What Quality Improvement Means to Healthcare and Public Health

Connie Cowley
Connie Cowley, DNP, RN, CPHQ, NE-BC: Improvement advisor, NICHQ

The table below illustrates similarities and differences in how healthcare providers and those in public health fields think about quality. In healthcare, quality is determined by six key aims provided in the Institute of Medicine Report  Crossing the Quality Chasm: A New Health System for the 21st Century (2001). Meanwhile, aims that characterize public health quality are set forth in a consensus report by the Department of Health and Human Services, Office of Public Health and Science: Consensus Statement on Quality in the Public Health System (2008).  

Healthcare Public Health
  • Patient-centered
  • Population-centered
  • Timely
  • Proactive
  • Equitable
  • Equitable
  • Safe
  • Health-promoting
  • Efficient
  • Efficient
  • Effective
  • Effective
  • Transparent
  • Risk-Reducing
  • Vigilant

The differences speak to the underlying ways both fields think about health as a whole. Where healthcare is focused on giving the individual patient medical care when necessary, public health emphasizes prevention and keeping populations healthy to reduce the need for later interventions.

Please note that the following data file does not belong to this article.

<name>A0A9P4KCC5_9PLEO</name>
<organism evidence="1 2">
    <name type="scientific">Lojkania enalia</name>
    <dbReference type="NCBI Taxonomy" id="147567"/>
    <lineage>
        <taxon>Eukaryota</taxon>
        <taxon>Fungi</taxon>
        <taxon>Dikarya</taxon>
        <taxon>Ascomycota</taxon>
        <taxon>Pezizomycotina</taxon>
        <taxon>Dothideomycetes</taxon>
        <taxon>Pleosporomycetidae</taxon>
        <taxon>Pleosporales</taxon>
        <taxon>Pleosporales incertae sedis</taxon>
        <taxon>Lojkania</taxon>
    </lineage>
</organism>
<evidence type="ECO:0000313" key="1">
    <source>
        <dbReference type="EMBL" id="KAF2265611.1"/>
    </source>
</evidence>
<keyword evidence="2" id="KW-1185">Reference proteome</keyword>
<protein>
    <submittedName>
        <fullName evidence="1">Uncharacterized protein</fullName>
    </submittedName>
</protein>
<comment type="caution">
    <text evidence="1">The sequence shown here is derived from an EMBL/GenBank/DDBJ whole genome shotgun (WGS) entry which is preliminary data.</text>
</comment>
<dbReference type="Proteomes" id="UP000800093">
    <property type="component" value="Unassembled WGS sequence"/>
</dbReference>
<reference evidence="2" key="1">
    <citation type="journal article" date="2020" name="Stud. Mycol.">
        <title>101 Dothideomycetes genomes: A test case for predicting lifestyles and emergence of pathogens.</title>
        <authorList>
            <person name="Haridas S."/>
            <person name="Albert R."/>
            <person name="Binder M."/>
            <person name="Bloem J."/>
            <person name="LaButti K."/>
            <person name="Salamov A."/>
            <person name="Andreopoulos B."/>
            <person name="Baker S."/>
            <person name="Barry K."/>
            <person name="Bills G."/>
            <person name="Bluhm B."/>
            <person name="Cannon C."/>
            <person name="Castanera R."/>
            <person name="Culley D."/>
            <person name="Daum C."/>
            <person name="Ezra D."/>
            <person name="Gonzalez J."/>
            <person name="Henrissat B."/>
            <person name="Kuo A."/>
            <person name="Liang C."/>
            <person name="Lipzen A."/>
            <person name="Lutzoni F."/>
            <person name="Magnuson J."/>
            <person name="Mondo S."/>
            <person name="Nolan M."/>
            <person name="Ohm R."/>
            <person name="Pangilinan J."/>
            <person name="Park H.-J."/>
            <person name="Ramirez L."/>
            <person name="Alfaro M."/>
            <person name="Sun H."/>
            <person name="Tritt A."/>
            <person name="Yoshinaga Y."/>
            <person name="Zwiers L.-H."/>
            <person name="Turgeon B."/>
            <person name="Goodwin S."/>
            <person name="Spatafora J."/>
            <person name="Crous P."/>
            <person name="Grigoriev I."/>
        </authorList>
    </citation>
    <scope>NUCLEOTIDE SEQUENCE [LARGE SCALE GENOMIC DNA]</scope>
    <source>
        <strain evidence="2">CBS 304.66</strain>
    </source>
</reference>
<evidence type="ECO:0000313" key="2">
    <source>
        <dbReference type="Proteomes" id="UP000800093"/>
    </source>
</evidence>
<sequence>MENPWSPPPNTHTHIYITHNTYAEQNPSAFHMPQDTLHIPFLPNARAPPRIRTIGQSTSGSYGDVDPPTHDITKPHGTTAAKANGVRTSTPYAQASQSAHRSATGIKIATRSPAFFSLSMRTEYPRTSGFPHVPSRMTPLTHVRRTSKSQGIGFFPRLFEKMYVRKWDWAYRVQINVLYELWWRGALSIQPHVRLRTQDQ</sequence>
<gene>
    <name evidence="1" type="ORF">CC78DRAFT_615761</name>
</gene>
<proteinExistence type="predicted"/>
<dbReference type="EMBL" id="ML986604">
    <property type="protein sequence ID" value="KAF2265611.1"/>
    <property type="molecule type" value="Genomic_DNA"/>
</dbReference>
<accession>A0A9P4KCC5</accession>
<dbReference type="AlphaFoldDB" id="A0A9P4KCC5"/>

But the similarities help define some of the intersections between these two, and there is a movement to align them more closely. Both acknowledge the need for equity, efficiency and efficacy. Moreover, healthcare has a burgeoning focus on preventive interventions and the social determinants of health. While those aren’t yet widespread approaches, they indicate a desire for healthcare to evolve how it addresses patient issues.

How These Definitions Affect QI

With separate criteria for the meaning of quality, healthcare and public health use QI in specific ways to fit their needs. Healthcare tends to focus on changes to how patients are treated, such as implementing best practices for reducing wait times in the emergency room for patients with sickle cell disease in a pain crisis. These types of initiatives have been accelerated in recent years due to governmental incentives, public reporting of clinical data and patient satisfaction.

On the public health side, QI tends to be applied to complex systems. This leads to longer-term initiatives and outcomes like reducing infant mortality or improving early childhood systems. It also means addressing obstacles, including the social determinants of health and societal influences on people’s ability to be healthy.

NICHQ is no stranger to using QI methodology across both healthcare and public health. We’ve found that although the underlying strategies in both health spheres are different, their ultimate goal is the same: Make and test small changes that drive towards improving a larger problem that affects people’s health and well-being.

Connie Cowley, DNP, RN, CPHQ, NE-BC is an improvement advisor with NICHQ, who has worked in healthcare and public health settings, contributing to QI initiatives at both the clinical and system level.